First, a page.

Women Servers Face Systemic Discrimination
Tonight will likely be the busiest night of the year for many restaurants. But for the thousands of women working in the restaurant business tonight will be another night where they are purposefully left out of the gains.
A new report released this week by the Restaurant Opportunity Center United shows that women who work in the restaurant industry face systemic discrimination, poverty wages, a lack of sick days and five times more harassment than the general female work force. A direct contributor to this systemic discrimination is the success of restaurant lobbyists in keeping the federal minimum wage for servers and other tipped workers frozen at only $2.13 per hour for the past 20 years.
According to the report, 7 of the 10 lowest-paid occupations in the United States are restaurant occupations. Most of these occupations are primarily female and pay median wages below the poverty line. The restaurant industry follows what the report calls a “conscious business model of confining women to the lower-paid positions within restaurants.”
The report reveals the discrimination is wide-spread and systemic. Women are confined to the lower-paying segments of the industry such as quick-serve and family style rather than the highest-paid fine dining segment. That means that even within the same job classification of server, full-time year-round female servers are paid just 68 percent of what male servers are paid. Over a work career, that means the industry takes an extra $320,000 from each female server.
An immediate short-term answer to the wage disparity would be to raise the minimum wage for servers and other tipped workers. In 1996, restaurant industry lobbyists convinced Congress to overturn 30 years of past practice that provided that the subminimum wage for tipped workers automatically rose with federal minimum wage increases for other workers.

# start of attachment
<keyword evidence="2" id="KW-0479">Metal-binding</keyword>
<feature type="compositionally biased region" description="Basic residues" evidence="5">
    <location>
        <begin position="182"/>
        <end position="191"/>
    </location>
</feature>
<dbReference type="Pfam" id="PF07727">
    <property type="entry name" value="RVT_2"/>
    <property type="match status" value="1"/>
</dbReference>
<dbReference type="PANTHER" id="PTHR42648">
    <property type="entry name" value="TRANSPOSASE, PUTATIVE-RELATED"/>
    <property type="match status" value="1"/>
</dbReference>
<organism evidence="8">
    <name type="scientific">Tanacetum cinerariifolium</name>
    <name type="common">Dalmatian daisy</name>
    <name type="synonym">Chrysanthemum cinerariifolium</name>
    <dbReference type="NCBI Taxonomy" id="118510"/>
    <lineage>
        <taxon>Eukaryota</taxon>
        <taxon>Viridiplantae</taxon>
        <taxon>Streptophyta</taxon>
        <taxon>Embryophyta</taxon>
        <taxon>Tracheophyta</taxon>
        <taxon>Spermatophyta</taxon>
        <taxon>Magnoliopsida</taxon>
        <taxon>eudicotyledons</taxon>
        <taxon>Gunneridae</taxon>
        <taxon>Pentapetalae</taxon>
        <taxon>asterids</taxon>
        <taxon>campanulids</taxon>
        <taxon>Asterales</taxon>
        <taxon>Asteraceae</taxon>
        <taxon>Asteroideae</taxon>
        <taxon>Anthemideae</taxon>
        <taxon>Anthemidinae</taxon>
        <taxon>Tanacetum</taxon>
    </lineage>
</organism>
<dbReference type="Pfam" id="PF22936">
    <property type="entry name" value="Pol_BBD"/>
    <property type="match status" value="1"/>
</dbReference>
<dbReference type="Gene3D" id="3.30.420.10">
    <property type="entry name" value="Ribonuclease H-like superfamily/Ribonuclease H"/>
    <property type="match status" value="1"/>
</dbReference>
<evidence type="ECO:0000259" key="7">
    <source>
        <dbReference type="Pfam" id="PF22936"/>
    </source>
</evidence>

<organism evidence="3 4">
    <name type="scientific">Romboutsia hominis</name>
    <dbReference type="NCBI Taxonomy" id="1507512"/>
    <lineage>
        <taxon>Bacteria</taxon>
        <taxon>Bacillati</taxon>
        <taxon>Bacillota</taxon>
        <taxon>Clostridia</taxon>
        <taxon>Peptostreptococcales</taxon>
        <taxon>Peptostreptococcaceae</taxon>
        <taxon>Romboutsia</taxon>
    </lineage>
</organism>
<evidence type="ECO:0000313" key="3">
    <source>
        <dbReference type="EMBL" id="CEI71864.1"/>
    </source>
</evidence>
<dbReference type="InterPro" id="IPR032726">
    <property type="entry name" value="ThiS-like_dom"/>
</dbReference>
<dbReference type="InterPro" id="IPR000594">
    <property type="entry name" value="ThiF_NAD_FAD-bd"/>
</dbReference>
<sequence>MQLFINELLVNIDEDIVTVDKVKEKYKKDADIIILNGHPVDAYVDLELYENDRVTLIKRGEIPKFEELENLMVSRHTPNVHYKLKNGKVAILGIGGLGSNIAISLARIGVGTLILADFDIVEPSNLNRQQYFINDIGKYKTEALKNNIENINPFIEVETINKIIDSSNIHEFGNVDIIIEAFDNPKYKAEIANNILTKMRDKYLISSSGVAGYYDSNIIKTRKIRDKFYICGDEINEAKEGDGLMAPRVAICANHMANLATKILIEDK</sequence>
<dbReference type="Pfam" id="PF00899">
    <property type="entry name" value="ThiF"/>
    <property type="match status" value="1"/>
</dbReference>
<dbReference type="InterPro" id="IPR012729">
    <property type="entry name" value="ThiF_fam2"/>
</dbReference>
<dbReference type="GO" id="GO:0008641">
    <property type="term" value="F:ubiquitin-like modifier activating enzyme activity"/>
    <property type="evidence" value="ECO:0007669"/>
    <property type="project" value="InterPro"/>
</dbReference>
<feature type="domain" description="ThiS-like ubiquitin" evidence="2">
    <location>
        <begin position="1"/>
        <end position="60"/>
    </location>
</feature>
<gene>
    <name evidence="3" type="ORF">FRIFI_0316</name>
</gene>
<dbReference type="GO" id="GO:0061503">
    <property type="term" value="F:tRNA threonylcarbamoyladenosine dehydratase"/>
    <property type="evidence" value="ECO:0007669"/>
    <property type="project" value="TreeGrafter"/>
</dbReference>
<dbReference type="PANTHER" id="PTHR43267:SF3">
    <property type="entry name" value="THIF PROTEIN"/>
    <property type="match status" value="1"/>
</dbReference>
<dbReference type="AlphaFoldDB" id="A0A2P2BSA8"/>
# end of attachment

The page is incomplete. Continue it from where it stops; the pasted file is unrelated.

Since then, seven states have eliminated the subminimum status of tipped workers entirely and provide that restaurants must pay them at least the minimum wage.
But even if the federal subminimum for tipped workers were raised to 70 percent of the normal minimum wage of $7.25 per hour (the same percentage as before 1996), that increase to $5.08 per hour would immediately improve incomes for the families of nearly 837,200 workers, 630,000 of whom are female, who are not in states that already provide higher minimums or subminimums, and raise the wage floor for five million women. It would also decrease the gender pay equity gap in the industry by one fifth.
The National Restaurant Association just released its 2012 forecast which predicts the restaurant industry will earn a record-breaking $635 billion in revenue for the year. With record-breaking revenue projections for the large restaurant chains that dominate the industry I think it’s safe to suggest they can pay their female workers a fair wage.
Photo from jmrosenfeld via flickr.